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Published:January 31st, 2008 13:26 EST
The New Family Business: The Reality TV Show

The New Family Business: The Reality TV Show

By LaShelle Turner

A family that works for pay together stays together?

Reality fame and fortune is now the new family venture. House of Carters, Snoop Dogg`s Father Hood, Living with Gotti, Run`s House, Hogan Knows Best and Keeping up with the Kardashians provide us with a look of what it`s like to grow up rich and famous. All attempt to show us the private lives of our favorite celebrities while trying to make us believe they are just normal people.

Each show has its own premise: Living with Gotti comes across as a melodrama showing a family in midst of a divorce; Snoop Dogg`s Father Hood, Run`s House and Hogan Knows Best show us loving and nurturing famous families with a comical twist; and Keeping up with the Kardashians and House of Carters both thrive on outrageous family drama and chaos.

The most interesting aspect of these shows is how fame affects the whole family and how easily one can get sucked into all the glitz and glamour. The family`s whole world revolves around sustaining and building the career of the most famous of them all. As Keeping up with the Kardashians` Kris Jenner tells her famous daughter, Kim Kardashian, It`s your world Kim, we`re just living in it. "

If stars wanted to show us how to live normal lives, then they are fooling no one but themselves. A private jet, celebrity friends who just drop in for a visit, and missing school to attend an award show are not part of the normal life for a child. The only thing the American public gets to see is how nepotism really works in our society.

Keep watching and you will see celebrity kids resemble each other in their attitudes about life. They each have the entitlement gene. Just because their mom or dad is talented, then they must be, too. All seamlessly wander toward careers in fashion, music and acting. Not one wants to be a lawyer, doctor, teacher or just a regular working stiff. One has to wonder, if their parent(s) were not famous, would they still seek out these careers in the entertainment field?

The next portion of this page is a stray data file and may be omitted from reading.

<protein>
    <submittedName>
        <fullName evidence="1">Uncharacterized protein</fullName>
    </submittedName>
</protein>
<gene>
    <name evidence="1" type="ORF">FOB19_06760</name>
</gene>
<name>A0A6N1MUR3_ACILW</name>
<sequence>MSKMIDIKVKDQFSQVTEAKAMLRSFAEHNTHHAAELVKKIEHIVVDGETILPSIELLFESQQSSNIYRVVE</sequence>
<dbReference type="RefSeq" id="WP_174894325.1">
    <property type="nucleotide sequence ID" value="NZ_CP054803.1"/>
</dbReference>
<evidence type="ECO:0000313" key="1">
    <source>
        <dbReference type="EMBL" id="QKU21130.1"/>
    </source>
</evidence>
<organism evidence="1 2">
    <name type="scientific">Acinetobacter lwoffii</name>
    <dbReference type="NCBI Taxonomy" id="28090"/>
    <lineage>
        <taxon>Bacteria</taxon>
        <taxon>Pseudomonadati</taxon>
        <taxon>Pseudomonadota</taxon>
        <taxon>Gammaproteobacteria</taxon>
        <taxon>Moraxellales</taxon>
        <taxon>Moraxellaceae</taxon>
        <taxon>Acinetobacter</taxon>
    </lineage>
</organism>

Obviously, pounding the pavement and going out on auditions are not concepts in their vocabularies. If these children had to wait tables, eat Ramen noodles and struggle for a few years to get their big break, would they change their minds? It`s easy to follow your dream of stardom when daddy is financing it.

At least fame can be inherited, because hard work is not in some of these children`s DNA. None have the same passion and drive that made their parents famous. The shows usually turn into choruses of:

"Daddy, I want to be a singer.`
"Daddy, I want a clothing line.`
"Daddy, I want a part on TV or in a movie.`
"Daddy, I want my own magazine.`
"Daddy, I want a work with someone more famous than you.`

The blame for this cycle of overt nepotism does not solely belong to celebrity off-springs. Their environment breeds it. People around them give them things just because they have a famous parent. Doors which have been closed to more talented (but less famous surnamed) people magically open up for them.

The pioneer of the family reality show came in 2002, when MTV debuted The Osbournes. The success of the Osbournes on MTV helped fuel this type of "all in the family` reality TV. Yet unlike most of the new shows following the same premise, their dysfunction seemed to come naturally. Sharon, Ozzy, Jack and Kelly were genuinely being themselves, which made the show a cult hit. The recent crop of shows following their format appears to be scripted. Nothing just happens and, like a regular well-written sitcom, a family problem is resolved in thirty minutes.

There is a downside of letting the world inside your home. Everyone in the family becomes fair game for the media. The Hogan`s, like Nick Lachey and Jessica Simpson, saw their breakup become gossip headlines. Dog the Bounty Hunter became a victim of reality fame when his son went to a tabloid about a family disagreement. Granted, what he said was offensive, but the simple fact he is on TV made it become a major news story. The truth is if he were not on TV it`s doubtful anyone would have given a second thought to his private family`s crisis.

More and more celebrities are making fame a family affair, but at what cost? Family and personal business can easily become public business. We all have sides of ourselves we don`t want others to see. Be careful; because once you let the cameras inside your home it is hard to just turn them off.